Close examination reveals that two of the six lead characters have different poses on the DVD main menu than they do on the cover art it closely resembles. The episode selection menus, the only ones besides the main menu, at least provide a meaningful image from each Season 4 show.


As on The Complete Third Season and as mentioned earlier, you'll find no real bonus features here. That's bound to disappoint those who see the value in unaired content (and who doesn't?).
Season 2's offering of bloopers and Sony "minisodes" would seem like the bare minimum to deliver, so it's unfortunate that the DVD can't even meet those modest heights.

With Sony evidently joining other studios who have irrationally done away with trailer menus, Disc 2's "Previews" listing simply plays a reel of trailers, for Welcome to the Rileys, "Community": The Complete First Season, "Drop Dead Diva": The Complete First Season, "HawthoRNe": The Complete First Season, Grown Ups, Get Low, The Bridge on the River Kwai Blu-ray, and Tamara Drewe.

While most studios have come to rely on standard DVD cases for TV shows, Sony still opts for the more distinctive and aesthetically pleasing approach of clear slim cases in a cardboard box. Boasting unique show artwork inside and out, the individual cases also find room to provide detailed episode synopses, always a welcome touch.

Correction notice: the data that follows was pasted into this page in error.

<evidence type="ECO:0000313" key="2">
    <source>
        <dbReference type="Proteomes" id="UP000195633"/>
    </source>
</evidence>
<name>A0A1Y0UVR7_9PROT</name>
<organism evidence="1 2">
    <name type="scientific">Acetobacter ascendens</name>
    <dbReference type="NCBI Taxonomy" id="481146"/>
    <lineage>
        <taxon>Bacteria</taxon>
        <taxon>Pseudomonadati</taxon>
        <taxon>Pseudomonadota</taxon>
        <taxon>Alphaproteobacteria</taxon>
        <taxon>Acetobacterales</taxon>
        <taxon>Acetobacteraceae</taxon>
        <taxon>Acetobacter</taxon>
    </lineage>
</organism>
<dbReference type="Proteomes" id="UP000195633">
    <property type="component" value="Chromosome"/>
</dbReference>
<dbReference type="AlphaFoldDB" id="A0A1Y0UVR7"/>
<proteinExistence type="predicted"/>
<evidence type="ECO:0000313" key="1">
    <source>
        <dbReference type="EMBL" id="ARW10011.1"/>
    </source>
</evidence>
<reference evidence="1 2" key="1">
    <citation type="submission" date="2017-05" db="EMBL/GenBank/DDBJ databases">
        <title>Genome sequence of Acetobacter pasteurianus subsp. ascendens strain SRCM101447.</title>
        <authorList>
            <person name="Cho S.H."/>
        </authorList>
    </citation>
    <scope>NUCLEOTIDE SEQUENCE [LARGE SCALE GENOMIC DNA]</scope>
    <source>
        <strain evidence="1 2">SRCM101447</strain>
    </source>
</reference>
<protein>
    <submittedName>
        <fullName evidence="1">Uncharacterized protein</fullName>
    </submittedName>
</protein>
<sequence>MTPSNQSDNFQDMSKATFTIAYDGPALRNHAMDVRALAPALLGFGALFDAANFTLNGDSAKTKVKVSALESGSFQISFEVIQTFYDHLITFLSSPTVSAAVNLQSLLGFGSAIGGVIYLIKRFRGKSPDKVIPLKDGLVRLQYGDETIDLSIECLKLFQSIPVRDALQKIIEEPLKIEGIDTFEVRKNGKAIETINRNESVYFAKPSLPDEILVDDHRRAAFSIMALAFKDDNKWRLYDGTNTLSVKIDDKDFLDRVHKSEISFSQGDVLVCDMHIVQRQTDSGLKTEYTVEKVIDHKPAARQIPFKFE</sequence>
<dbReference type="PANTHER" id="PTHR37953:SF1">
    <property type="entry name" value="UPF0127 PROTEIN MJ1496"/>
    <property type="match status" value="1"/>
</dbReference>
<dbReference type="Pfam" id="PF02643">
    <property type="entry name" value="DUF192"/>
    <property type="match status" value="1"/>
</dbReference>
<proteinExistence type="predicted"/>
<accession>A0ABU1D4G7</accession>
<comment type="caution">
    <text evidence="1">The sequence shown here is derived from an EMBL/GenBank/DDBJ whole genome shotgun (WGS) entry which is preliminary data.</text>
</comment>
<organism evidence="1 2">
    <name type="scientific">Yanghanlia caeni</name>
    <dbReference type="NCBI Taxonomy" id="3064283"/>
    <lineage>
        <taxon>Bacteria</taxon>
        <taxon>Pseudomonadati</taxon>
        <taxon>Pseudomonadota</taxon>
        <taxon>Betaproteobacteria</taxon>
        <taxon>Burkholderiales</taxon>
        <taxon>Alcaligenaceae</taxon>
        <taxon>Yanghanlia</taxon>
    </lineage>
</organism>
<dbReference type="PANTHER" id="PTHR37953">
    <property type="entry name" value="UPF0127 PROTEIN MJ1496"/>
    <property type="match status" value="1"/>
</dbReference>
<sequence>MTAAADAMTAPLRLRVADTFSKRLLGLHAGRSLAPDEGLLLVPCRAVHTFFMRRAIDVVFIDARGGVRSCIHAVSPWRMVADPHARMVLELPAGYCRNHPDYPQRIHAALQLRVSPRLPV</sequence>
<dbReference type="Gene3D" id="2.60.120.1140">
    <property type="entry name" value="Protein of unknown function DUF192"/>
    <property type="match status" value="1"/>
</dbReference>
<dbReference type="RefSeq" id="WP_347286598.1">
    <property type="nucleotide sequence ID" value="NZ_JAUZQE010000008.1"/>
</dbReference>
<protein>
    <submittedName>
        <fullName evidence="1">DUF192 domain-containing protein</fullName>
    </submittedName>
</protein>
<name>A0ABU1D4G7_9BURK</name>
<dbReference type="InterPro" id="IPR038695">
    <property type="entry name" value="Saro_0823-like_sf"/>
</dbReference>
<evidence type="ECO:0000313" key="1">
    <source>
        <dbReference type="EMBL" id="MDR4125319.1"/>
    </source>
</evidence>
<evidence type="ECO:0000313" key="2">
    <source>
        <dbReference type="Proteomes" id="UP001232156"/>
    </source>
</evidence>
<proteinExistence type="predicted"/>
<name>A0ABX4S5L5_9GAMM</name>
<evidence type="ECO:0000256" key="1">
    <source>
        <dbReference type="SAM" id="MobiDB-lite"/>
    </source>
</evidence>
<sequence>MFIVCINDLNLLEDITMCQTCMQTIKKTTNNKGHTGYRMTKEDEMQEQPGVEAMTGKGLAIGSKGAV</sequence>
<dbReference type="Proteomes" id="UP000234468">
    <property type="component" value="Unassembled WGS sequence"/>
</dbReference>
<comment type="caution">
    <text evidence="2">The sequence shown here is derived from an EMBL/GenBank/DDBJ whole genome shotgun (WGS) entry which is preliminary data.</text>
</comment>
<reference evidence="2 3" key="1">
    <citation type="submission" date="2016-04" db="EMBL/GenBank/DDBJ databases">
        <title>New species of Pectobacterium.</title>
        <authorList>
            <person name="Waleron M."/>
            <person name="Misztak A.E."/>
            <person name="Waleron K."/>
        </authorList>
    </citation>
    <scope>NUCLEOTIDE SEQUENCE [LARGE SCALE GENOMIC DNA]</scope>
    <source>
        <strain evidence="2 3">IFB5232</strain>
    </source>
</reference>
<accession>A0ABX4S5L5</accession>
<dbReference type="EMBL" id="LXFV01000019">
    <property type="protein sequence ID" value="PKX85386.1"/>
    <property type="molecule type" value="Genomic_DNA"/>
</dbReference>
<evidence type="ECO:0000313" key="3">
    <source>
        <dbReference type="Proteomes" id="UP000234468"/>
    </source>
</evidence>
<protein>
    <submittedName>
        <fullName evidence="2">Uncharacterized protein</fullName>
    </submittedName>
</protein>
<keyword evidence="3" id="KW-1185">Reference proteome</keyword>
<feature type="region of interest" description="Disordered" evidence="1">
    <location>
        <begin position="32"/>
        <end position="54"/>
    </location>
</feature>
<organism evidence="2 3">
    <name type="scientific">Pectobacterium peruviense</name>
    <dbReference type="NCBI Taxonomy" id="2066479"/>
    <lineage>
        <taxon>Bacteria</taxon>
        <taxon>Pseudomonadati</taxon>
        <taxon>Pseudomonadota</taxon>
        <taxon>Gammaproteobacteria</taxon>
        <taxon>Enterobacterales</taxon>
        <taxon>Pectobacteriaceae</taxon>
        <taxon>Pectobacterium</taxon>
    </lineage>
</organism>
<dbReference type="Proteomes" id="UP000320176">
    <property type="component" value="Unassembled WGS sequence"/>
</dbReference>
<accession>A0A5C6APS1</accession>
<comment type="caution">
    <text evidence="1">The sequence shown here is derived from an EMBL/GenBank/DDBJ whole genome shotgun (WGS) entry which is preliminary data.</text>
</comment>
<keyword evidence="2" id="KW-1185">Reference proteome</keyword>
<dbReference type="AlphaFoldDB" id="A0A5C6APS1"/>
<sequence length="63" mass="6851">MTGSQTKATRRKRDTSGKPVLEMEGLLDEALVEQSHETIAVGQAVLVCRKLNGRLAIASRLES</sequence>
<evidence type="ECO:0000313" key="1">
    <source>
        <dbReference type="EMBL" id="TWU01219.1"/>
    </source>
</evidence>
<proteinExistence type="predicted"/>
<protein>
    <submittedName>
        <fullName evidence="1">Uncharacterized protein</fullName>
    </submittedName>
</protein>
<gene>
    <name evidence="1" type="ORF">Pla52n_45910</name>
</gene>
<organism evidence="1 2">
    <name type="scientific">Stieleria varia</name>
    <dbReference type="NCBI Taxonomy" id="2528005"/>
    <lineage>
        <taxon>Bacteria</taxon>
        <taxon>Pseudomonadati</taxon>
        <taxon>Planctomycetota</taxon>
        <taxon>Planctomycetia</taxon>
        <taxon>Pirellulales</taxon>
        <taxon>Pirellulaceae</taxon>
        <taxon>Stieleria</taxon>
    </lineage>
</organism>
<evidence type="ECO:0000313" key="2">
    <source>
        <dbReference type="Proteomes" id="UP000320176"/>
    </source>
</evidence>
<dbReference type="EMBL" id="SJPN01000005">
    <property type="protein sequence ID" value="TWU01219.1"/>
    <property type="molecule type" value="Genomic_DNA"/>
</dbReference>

No excess effort has been devoted to the DVD's minimal menu screens, which are static and silent reformats of the cover art design.

Four years in and the creators of "Rules of Engagement" still like the idea of its regular cast in bed together, though now there are six.


Serving as my introduction to this show, the modest but definite achievements of the fourth season of "Rules of Engagement" seem to lend themselves more to casually catching on television than collecting and revisiting frequently. And yet, DVD makes a decent sitcom like this so much easier to enjoy with its complete, uninterrupted episodes, pausability, and stellar bug-free presentation. While regrettably lacking bonus features and subtitles, this reasonably-priced 2-disc set still satisfies as a far superior way to watch the show than in tuning in weekly or even watching off your DVR. If you have never seen "Rules", I would advise giving it a chance one way or another.

More on the DVD / Buy from Amazon.com

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Reviewed January 13, 2011.